This dance occasionally appears into the eceilidh repertoire in John Kirkpatrick's rewritten and robustified form.
You don't start dancing with your partner, you start with someone diagonally opposite you...
Look at your partner, then look to the right of them to the next person. You'll be looking diagonally across the sets at someone and you'll be dancing with them. If you are at the end of the set and there's no-one to look at, wait as the other people will be dancing first and you'll join in the with the next bit of music.
Could be a Set and Turn Single⬀ but the music is going to be more energetic...
Repeat the move, only turn left to look for someone on the other diagonal. The people waiting out will now join in, the middle couple will turn and dance with someone else, if you find you don't have anyone facing you, wait and watch...
The top couple cross and weave their way to the bottom of the set....
They make a pattern a little like a pair of shoelaces
The music's a likely to be thumpy and your feet will probably be doing a step hop so step hop swing⬀ would work best.
The top couple are now at the bottom and the music is about to start again with a new pair of couples dancing on the diagonal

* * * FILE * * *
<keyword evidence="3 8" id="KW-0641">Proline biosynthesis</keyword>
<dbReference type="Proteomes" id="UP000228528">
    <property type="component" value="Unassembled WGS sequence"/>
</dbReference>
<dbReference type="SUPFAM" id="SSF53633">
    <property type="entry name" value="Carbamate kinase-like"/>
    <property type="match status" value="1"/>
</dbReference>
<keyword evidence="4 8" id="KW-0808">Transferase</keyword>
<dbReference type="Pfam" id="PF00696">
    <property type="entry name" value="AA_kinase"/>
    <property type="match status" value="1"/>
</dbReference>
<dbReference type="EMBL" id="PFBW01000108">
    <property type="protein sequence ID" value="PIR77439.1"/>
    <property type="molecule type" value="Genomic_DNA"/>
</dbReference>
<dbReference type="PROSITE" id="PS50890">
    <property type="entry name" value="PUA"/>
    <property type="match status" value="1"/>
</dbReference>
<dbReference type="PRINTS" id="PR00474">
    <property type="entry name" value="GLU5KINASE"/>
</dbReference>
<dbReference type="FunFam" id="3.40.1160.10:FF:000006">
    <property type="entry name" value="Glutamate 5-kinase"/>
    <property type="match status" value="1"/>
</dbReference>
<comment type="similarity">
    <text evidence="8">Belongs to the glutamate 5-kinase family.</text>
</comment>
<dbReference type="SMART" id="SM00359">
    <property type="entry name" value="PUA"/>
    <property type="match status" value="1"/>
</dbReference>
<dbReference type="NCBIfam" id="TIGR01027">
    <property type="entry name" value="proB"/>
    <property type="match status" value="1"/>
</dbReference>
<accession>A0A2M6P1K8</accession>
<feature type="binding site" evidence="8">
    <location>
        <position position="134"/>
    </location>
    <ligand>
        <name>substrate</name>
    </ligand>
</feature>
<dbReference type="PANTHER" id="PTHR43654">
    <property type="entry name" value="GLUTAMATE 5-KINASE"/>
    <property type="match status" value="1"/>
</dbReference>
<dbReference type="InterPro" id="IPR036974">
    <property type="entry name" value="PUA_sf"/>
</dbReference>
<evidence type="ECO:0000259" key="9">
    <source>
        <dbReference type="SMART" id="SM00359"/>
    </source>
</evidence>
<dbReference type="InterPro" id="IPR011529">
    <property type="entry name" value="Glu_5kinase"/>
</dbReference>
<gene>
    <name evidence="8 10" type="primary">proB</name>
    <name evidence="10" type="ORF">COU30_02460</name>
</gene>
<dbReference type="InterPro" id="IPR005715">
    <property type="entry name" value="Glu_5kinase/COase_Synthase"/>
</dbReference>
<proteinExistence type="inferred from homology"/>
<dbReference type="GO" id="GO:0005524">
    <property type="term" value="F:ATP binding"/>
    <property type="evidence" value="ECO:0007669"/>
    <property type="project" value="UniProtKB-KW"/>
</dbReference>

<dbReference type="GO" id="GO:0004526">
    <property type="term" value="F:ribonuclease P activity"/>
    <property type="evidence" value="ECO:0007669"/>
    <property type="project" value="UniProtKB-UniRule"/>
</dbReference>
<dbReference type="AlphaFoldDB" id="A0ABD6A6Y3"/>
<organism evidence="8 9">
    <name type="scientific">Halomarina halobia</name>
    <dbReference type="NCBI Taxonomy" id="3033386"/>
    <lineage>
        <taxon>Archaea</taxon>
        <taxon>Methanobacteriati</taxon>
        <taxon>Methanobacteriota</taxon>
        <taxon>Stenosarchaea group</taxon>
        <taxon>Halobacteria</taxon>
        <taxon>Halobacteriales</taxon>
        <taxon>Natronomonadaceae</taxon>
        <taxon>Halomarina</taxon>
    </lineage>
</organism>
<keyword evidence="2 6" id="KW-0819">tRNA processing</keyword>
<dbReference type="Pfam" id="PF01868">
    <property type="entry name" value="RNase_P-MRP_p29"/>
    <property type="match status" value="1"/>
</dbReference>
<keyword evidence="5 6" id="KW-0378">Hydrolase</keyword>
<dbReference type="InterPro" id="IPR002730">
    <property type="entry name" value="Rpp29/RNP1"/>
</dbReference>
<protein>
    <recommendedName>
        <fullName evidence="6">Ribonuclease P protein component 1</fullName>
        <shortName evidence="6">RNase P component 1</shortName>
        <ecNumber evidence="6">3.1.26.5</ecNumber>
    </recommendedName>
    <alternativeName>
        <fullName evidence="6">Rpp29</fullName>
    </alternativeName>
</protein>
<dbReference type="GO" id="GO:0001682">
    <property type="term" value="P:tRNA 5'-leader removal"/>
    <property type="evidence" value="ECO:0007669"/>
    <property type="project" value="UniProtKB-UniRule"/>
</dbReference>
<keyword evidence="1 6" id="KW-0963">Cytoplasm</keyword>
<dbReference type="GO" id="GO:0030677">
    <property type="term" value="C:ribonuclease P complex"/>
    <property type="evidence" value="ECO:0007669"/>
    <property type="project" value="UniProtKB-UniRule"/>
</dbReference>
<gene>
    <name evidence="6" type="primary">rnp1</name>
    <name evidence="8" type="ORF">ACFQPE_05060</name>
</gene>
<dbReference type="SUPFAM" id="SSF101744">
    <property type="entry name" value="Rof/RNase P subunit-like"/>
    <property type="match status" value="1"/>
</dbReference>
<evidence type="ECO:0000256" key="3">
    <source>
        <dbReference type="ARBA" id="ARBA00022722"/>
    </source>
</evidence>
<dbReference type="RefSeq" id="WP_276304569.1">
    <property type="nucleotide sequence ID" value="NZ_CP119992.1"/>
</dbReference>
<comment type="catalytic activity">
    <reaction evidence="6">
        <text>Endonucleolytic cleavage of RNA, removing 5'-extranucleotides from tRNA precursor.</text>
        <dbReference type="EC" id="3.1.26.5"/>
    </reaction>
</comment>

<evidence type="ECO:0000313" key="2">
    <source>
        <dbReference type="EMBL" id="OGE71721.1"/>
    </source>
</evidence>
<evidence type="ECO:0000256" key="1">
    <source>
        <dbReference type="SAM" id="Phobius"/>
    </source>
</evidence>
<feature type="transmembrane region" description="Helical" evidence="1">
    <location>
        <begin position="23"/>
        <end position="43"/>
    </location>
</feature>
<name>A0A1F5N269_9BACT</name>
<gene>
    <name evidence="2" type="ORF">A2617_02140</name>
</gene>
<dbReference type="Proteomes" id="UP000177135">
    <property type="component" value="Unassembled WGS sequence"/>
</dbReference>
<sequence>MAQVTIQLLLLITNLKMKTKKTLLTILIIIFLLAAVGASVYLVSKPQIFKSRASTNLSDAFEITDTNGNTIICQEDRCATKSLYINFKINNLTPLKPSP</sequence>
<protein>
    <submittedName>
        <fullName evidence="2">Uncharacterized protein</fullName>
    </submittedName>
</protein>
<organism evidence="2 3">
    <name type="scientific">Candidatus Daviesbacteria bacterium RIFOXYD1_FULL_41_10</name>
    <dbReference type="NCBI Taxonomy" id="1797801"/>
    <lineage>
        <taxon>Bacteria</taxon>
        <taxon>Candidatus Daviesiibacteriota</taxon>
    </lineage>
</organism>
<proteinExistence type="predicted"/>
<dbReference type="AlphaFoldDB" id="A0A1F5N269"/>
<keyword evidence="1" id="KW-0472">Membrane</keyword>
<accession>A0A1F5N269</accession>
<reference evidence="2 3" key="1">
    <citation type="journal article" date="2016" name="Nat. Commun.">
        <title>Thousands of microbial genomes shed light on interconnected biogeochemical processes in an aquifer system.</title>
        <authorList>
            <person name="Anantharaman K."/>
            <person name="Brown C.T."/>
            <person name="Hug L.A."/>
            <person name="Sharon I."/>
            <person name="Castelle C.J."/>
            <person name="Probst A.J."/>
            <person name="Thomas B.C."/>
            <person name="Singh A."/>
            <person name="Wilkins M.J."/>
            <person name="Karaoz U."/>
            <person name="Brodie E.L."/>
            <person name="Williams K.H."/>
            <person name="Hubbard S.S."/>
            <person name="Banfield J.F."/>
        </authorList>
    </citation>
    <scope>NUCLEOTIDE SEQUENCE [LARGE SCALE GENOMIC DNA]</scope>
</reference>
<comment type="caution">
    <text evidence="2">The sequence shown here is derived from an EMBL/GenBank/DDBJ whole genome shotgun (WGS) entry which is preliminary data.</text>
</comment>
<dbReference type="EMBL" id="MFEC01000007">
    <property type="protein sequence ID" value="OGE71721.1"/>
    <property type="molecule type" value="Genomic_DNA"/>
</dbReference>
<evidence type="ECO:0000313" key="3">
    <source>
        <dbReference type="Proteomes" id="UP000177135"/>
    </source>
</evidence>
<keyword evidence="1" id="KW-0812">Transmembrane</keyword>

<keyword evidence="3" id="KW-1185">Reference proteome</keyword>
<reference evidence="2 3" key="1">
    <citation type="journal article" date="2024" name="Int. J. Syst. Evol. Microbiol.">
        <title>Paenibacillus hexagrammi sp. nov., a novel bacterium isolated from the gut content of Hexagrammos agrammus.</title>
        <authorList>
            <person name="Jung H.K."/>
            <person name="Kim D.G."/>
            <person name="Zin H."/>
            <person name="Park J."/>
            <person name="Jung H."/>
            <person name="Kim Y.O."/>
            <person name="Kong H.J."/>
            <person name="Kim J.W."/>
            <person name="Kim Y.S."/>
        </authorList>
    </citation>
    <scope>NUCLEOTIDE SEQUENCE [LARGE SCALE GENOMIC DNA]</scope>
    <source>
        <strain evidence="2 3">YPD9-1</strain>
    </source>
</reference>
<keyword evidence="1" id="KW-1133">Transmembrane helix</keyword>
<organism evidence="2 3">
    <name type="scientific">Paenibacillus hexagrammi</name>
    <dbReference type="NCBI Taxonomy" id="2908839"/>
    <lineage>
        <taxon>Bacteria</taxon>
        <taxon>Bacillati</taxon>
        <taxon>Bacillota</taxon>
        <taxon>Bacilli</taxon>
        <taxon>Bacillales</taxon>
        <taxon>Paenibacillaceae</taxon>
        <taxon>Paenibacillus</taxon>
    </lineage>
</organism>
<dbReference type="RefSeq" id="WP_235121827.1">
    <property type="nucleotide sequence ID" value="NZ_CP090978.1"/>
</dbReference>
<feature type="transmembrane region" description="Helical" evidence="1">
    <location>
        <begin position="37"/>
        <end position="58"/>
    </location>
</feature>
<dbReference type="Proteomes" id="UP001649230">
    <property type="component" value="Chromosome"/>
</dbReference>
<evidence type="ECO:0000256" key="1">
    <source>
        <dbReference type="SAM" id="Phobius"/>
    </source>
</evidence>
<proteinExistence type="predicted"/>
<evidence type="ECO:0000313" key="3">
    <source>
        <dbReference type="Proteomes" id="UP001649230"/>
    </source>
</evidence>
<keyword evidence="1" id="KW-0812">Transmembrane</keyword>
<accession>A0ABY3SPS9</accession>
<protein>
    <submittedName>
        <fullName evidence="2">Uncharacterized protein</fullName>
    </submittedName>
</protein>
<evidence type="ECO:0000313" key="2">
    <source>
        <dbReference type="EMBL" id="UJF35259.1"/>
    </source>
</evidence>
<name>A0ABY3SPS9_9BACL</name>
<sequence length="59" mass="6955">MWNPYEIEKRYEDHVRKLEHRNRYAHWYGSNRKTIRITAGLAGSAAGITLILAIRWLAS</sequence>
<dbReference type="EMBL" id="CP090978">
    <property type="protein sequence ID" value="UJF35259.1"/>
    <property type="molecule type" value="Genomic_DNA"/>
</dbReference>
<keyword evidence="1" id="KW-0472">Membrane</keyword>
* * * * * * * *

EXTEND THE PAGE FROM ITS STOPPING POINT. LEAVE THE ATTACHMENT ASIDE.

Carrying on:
This dance has had many lives, a Triple Minor in Playford, simplified elsewhere as a Duple Minor (your normal 'Longways for as many as will; hands four from the top') and John Kirkpatrick's 3 couple set version above.
The original description for the Playford version:
There's a lot that this description doesn't say or assumes you know, there's a 'Longways for as many as will' but you don't get the hint that you are not dancing in little circles of four until a 'third Couple' creeps in the last sentence. And, assuming the 'whole Figure' means the the top couple has to dance a complete figure of eight⬀ through that third couple (who don't seem to do anything else) together with a 'turn your partner', then they have to fly...
This version from 'A Frolick', a collection by Audrey Town, 1979, simplifies the fall back and the same at the same time into a balance and cross over and replaces the 'whole figure with the third couple' with a half figure of eight with the second and a two handed turn to get back to place.
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